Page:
The Truth about Russian Suitcase Nukes...

Discussion in 'Other Off Topic Forum' started by RussianM3_dude, Apr 10, 2004.

  1. RussianM3_dude

    RussianM3_dude F1 Rookie

    Mar 15, 2004
    Full Name:
    Nikolai Petroff
    I have recently read a few very interesting articles on the topic of these infamous devices and would like to, in brief, give some main points from a most recent one. This is believed to be the first official confirmation of their existence.

    The Interview is conducted with ex chief of staff of the Russian Armed Forces Victor Esin. (Given to the "Weekly Journal" the interview also appears on it is in Russian however.)

    In Autumn of 1997 ex-general Alexander Lebed (Presidential Candidate, perished in an air crash) alleged the existence of the so-called "nuclear suitcases" to be used by saboteurs against strategic targets in the West. According to the ex-general out of 132 produced, 48 were unnaccounted for and presumed to be in the hands of Chechen Islamists. A serial number PA-115 (RA-115) was given for one of the weapons presumed lost. It is actually a designation for this family of weapons, not individual device.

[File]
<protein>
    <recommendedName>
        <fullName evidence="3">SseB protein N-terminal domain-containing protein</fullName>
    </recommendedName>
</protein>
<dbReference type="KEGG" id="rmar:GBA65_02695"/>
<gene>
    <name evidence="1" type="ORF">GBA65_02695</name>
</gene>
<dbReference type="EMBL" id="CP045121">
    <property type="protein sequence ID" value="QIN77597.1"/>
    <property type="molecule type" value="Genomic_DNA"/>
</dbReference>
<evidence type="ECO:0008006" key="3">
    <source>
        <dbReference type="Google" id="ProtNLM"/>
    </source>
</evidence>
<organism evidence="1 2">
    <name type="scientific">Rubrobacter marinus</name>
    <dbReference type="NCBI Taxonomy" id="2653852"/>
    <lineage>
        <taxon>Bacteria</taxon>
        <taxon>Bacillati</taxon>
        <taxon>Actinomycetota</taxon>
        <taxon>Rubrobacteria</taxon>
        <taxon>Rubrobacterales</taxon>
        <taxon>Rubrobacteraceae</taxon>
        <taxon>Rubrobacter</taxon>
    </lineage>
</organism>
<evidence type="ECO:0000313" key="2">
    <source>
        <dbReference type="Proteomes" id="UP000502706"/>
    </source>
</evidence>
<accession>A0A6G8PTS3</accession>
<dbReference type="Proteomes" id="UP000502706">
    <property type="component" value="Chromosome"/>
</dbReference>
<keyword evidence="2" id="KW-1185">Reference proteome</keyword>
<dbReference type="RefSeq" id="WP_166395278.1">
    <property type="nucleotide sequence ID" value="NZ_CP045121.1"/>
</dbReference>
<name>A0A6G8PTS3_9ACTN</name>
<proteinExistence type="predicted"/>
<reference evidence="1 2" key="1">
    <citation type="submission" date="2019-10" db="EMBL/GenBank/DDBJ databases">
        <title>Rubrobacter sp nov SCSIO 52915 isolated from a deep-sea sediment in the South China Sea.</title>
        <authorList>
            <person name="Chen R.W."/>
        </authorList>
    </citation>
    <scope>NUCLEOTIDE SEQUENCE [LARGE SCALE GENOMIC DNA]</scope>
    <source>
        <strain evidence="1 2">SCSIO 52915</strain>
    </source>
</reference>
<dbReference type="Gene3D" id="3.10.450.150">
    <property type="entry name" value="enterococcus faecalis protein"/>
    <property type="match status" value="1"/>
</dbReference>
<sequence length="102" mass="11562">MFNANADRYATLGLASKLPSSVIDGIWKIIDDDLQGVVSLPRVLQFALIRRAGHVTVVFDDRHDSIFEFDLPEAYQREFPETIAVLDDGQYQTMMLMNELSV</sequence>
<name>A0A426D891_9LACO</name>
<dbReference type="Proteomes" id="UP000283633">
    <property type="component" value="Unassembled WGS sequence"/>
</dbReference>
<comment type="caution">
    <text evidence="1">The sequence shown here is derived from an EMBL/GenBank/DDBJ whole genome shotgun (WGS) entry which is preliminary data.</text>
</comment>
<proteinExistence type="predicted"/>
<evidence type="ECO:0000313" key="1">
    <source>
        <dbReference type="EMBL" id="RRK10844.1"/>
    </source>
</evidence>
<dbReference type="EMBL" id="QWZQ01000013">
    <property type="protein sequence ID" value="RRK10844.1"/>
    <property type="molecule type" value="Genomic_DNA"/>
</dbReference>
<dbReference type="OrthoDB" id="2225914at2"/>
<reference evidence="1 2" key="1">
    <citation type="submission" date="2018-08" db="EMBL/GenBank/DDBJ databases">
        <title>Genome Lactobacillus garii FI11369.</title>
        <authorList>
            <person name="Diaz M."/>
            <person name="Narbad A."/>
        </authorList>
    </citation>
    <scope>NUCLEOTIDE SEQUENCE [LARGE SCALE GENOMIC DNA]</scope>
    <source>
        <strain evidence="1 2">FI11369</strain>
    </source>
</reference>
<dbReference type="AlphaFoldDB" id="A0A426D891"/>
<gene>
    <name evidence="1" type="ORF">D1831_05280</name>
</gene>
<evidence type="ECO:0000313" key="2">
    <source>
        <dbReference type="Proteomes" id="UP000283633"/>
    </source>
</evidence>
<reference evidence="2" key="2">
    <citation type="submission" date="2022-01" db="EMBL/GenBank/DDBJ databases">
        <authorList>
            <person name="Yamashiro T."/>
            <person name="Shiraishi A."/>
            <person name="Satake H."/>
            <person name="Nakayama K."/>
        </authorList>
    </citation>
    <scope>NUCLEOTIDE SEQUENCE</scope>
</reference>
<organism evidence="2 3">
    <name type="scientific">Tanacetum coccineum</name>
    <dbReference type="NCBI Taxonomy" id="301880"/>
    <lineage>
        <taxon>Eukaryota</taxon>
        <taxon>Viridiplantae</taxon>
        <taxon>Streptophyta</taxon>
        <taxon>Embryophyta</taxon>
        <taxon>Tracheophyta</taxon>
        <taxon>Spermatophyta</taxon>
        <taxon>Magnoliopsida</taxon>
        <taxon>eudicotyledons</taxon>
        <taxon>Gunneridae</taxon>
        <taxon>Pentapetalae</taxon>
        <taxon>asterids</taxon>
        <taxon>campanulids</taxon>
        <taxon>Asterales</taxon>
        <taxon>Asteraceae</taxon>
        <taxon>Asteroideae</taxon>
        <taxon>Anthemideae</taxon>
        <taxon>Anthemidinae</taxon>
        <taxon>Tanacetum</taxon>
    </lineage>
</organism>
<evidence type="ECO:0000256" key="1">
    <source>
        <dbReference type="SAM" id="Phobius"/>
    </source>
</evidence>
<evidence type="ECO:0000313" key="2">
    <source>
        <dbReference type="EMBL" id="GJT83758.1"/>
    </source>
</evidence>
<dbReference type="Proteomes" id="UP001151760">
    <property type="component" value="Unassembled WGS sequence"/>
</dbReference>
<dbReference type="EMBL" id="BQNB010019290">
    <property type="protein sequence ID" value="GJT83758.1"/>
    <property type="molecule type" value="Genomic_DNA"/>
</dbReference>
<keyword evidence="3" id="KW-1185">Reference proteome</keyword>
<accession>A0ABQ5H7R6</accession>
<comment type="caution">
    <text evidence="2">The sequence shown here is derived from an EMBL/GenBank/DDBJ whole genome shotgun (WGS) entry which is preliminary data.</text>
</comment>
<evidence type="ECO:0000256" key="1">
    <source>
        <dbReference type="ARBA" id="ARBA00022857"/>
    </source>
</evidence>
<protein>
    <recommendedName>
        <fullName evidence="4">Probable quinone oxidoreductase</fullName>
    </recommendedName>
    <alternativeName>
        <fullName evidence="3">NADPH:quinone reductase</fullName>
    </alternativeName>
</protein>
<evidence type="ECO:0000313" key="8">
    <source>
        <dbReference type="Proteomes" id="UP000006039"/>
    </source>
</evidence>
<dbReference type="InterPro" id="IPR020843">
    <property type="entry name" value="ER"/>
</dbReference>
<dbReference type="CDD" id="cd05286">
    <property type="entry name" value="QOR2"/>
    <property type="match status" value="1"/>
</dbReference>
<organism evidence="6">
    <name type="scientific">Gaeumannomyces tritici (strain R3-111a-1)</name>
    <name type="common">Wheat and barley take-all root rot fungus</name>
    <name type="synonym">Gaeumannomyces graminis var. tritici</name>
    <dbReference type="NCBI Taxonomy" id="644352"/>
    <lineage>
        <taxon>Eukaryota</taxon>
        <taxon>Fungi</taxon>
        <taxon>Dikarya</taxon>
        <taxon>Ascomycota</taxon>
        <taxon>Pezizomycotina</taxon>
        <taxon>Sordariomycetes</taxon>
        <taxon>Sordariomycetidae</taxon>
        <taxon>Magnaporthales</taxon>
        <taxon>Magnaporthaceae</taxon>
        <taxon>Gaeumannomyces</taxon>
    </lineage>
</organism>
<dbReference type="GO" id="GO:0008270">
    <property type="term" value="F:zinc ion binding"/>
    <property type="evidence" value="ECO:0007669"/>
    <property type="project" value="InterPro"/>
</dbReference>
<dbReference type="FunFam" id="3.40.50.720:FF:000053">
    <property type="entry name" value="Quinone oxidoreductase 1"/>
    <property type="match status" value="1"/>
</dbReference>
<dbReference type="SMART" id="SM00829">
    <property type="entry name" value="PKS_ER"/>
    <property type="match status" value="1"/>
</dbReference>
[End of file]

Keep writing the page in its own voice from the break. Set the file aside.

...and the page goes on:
A number of other sources allege that Soviet Union produced in total of 700 so-called "nuclear mines" throughout it's history.

    (The following is a translation of the main points of the interview, edited by me, for I do not feel like translating and typing out the whole thing.)

    Suitcase Nukes, are they fact ot fiction?

    -Victor Esin.
    First of all, I would like to clarify some terms. "Nuclear suit-case" is a term invented by the media. In reality they are referd to as Compact Tactical Nuclear Devices of Back Pack Type. They are more comparable in size to a fridge. There are no nuclear suitcases, nuclear hanbags, nuclear purses or nuclear sac-de-voyage.